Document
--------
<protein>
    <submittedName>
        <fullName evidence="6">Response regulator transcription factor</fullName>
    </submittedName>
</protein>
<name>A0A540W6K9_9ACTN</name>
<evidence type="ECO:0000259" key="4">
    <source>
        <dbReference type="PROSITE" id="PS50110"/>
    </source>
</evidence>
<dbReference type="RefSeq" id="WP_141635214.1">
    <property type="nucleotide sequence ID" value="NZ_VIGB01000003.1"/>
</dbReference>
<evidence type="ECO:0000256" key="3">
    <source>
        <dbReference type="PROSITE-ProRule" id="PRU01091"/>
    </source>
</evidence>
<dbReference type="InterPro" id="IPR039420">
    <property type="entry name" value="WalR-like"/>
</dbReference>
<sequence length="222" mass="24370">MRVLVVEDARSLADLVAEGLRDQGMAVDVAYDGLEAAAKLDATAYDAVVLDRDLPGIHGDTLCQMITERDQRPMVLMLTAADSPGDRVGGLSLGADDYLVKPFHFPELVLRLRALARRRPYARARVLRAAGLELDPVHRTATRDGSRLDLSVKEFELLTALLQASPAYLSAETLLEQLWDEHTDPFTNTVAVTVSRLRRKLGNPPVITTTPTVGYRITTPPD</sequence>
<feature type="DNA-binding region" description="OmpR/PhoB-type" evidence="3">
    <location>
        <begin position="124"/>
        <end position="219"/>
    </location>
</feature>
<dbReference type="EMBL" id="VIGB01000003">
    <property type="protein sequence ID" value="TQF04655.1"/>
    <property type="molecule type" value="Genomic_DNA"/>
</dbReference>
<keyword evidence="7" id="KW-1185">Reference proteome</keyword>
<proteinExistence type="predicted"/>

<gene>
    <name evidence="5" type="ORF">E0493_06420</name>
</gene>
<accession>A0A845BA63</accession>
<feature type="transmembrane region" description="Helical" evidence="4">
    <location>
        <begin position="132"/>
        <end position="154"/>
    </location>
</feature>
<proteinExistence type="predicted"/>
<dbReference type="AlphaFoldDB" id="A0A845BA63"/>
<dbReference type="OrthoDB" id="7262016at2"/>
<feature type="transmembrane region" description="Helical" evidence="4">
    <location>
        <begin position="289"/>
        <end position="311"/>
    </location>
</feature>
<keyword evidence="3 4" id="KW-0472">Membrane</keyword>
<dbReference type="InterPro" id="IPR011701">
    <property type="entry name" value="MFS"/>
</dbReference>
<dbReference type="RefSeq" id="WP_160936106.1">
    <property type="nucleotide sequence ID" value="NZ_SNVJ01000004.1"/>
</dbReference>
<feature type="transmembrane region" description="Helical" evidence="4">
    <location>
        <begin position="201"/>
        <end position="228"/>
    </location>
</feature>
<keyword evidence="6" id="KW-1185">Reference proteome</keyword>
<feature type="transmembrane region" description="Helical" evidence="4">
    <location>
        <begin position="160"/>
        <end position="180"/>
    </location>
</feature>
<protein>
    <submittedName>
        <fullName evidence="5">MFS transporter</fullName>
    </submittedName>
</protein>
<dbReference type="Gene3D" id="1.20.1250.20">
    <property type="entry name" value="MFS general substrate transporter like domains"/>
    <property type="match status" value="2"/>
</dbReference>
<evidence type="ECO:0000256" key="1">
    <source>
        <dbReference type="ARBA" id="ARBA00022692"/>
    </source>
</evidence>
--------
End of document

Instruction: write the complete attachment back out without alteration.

<protein>
    <submittedName>
        <fullName evidence="6">Response regulator transcription factor</fullName>
    </submittedName>
</protein>
<name>A0A540W6K9_9ACTN</name>
<evidence type="ECO:0000259" key="4">
    <source>
        <dbReference type="PROSITE" id="PS50110"/>
    </source>
</evidence>
<dbReference type="RefSeq" id="WP_141635214.1">
    <property type="nucleotide sequence ID" value="NZ_VIGB01000003.1"/>
</dbReference>
<evidence type="ECO:0000256" key="3">
    <source>
        <dbReference type="PROSITE-ProRule" id="PRU01091"/>
    </source>
</evidence>
<dbReference type="InterPro" id="IPR039420">
    <property type="entry name" value="WalR-like"/>
</dbReference>
<sequence length="222" mass="24370">MRVLVVEDARSLADLVAEGLRDQGMAVDVAYDGLEAAAKLDATAYDAVVLDRDLPGIHGDTLCQMITERDQRPMVLMLTAADSPGDRVGGLSLGADDYLVKPFHFPELVLRLRALARRRPYARARVLRAAGLELDPVHRTATRDGSRLDLSVKEFELLTALLQASPAYLSAETLLEQLWDEHTDPFTNTVAVTVSRLRRKLGNPPVITTTPTVGYRITTPPD</sequence>
<feature type="DNA-binding region" description="OmpR/PhoB-type" evidence="3">
    <location>
        <begin position="124"/>
        <end position="219"/>
    </location>
</feature>
<dbReference type="EMBL" id="VIGB01000003">
    <property type="protein sequence ID" value="TQF04655.1"/>
    <property type="molecule type" value="Genomic_DNA"/>
</dbReference>
<keyword evidence="7" id="KW-1185">Reference proteome</keyword>
<proteinExistence type="predicted"/>

<gene>
    <name evidence="5" type="ORF">E0493_06420</name>
</gene>
<accession>A0A845BA63</accession>
<feature type="transmembrane region" description="Helical" evidence="4">
    <location>
        <begin position="132"/>
        <end position="154"/>
    </location>
</feature>
<proteinExistence type="predicted"/>
<dbReference type="AlphaFoldDB" id="A0A845BA63"/>
<dbReference type="OrthoDB" id="7262016at2"/>
<feature type="transmembrane region" description="Helical" evidence="4">
    <location>
        <begin position="289"/>
        <end position="311"/>
    </location>
</feature>
<keyword evidence="3 4" id="KW-0472">Membrane</keyword>
<dbReference type="InterPro" id="IPR011701">
    <property type="entry name" value="MFS"/>
</dbReference>
<dbReference type="RefSeq" id="WP_160936106.1">
    <property type="nucleotide sequence ID" value="NZ_SNVJ01000004.1"/>
</dbReference>
<feature type="transmembrane region" description="Helical" evidence="4">
    <location>
        <begin position="201"/>
        <end position="228"/>
    </location>
</feature>
<keyword evidence="6" id="KW-1185">Reference proteome</keyword>
<feature type="transmembrane region" description="Helical" evidence="4">
    <location>
        <begin position="160"/>
        <end position="180"/>
    </location>
</feature>
<protein>
    <submittedName>
        <fullName evidence="5">MFS transporter</fullName>
    </submittedName>
</protein>
<dbReference type="Gene3D" id="1.20.1250.20">
    <property type="entry name" value="MFS general substrate transporter like domains"/>
    <property type="match status" value="2"/>
</dbReference>
<evidence type="ECO:0000256" key="1">
    <source>
        <dbReference type="ARBA" id="ARBA00022692"/>
    </source>
</evidence>